How is SCELP advancing environmental justice?

SCELP’s vision of environmental protection and justice has long included more citizens, especially from vulnerable communities, aware of their rights and trusting SCELP to represent their interests. SCELP’s environmental justice operations reflect a long-standing commitment to provide communities with top-notch legal support in matters that impact their health and their environment.

SCELP's 2022-2026 Strategic Plan directs us to counter environmental inequities in frontline communities and carry forward SCELP’s original motto “no case is too small” whenever a vulnerable community seeks assistance in our areas of expertise.

Vulnerability is a function of exposure to specific environmental and health hazards, rather than a general quality of communities who in fact embody great resilience and carry on vital local knowledge and sustainable practices. Vulnerability is a function of risk and opportunity. The more a community lacks access to opportunities, rights or resources, the more its vulnerability increases.

SCELP recognizes that environmental justice communities in South Carolina are diverse, reflecting the cultural and natural differences among its regions. Yet, affordable housing, food insecurity and drinking water remain top emergencies statewide; access to legal services and justice is also an increasingly common and pressing need. Regulatory improvements and funding for water systems is a specific example, yet the services of well-rounded public interest environmental lawyers are increasingly critical.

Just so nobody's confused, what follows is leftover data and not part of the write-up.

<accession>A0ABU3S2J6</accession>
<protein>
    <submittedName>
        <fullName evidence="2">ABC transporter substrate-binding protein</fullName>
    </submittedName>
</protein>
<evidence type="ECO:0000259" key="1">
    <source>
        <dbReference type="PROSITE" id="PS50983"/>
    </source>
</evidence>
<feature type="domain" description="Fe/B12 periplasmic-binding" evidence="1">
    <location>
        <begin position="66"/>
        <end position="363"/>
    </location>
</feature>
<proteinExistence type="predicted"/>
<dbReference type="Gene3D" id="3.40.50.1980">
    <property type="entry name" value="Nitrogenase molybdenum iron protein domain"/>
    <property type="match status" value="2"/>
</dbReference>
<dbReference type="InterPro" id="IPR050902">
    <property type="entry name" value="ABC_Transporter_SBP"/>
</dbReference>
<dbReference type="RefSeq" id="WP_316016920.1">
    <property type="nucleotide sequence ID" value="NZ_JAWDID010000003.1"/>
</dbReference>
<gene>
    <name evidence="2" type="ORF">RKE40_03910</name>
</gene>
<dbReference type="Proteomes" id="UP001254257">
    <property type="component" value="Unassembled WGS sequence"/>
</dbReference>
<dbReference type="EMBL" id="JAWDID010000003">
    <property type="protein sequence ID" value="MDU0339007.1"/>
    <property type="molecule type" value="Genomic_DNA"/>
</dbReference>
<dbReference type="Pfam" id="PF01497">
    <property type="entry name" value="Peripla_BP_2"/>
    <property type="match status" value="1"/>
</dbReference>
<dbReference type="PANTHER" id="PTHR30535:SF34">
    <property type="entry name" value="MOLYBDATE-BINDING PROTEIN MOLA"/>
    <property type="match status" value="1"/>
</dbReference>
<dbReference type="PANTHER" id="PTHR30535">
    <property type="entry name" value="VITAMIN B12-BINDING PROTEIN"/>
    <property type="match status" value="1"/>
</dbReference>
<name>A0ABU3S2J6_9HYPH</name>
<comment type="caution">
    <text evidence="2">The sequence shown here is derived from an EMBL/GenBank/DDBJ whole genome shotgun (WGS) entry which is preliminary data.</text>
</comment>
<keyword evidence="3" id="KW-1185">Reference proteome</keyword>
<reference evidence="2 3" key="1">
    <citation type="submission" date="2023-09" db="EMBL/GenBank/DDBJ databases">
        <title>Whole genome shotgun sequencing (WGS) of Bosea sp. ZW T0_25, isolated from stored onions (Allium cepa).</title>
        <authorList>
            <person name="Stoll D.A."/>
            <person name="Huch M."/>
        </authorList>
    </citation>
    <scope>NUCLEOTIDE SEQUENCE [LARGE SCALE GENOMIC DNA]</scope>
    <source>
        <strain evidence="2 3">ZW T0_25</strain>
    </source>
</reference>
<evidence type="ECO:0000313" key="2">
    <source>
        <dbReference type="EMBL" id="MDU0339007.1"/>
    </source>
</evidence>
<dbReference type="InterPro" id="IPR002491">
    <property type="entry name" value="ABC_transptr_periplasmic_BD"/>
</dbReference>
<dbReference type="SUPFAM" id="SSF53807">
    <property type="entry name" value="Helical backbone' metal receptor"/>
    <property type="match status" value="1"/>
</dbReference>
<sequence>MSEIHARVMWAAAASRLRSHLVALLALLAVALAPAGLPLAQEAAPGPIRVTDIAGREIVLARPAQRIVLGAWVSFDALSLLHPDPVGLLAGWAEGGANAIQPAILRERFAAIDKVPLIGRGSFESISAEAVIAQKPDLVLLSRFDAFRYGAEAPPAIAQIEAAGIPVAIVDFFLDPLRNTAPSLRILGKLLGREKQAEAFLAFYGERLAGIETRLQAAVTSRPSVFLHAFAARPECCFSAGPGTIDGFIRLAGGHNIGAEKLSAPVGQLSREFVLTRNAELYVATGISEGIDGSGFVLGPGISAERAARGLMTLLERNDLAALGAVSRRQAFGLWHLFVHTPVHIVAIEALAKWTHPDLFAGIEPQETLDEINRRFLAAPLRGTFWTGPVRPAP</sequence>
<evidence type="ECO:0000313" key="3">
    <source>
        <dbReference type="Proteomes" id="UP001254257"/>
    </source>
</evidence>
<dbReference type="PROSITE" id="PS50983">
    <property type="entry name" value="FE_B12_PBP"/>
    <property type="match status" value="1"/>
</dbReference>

SCELP’s environmental justice work is at an inflection point, and so is the entire movement, especially in the South.

Unprecedented federal funding is creating new opportunities and threats. Both private philanthropy and the EPA are prioritizing capacity building, and many communities will soon be better equipped to advocate for their needs and for compliance with stronger environmental health regulations. However, increased engagement and monitoring will only go so far, if the full force of the law is not deployed against unfair decision-making and polluting industries (including some of those subsidized for the clean energy transition). Yet, legal services are not eligible for EPA funding (and many traditional philanthropists).

SCELP is first and foremost a public interest law firm, whose greatest added-value is the expertise and commitment to stand up – especially in prolonged appellate and administrative proceedings – to very competently represented and much better funded interests, who would not think twice about perpetuating inequities, obliterating historic communities, polluting land, water and air – especially in certain ZIP codes.

SCELP’s size and increasingly distributed presence on the territory afford a nimbleness and flexibility that can be uniquely effective at making sure that justice is delivered.

Without federal or state level legislative reforms, the regulatory permitting and compliance space is where important EJ battles must be fought and won for the foreseeable future.

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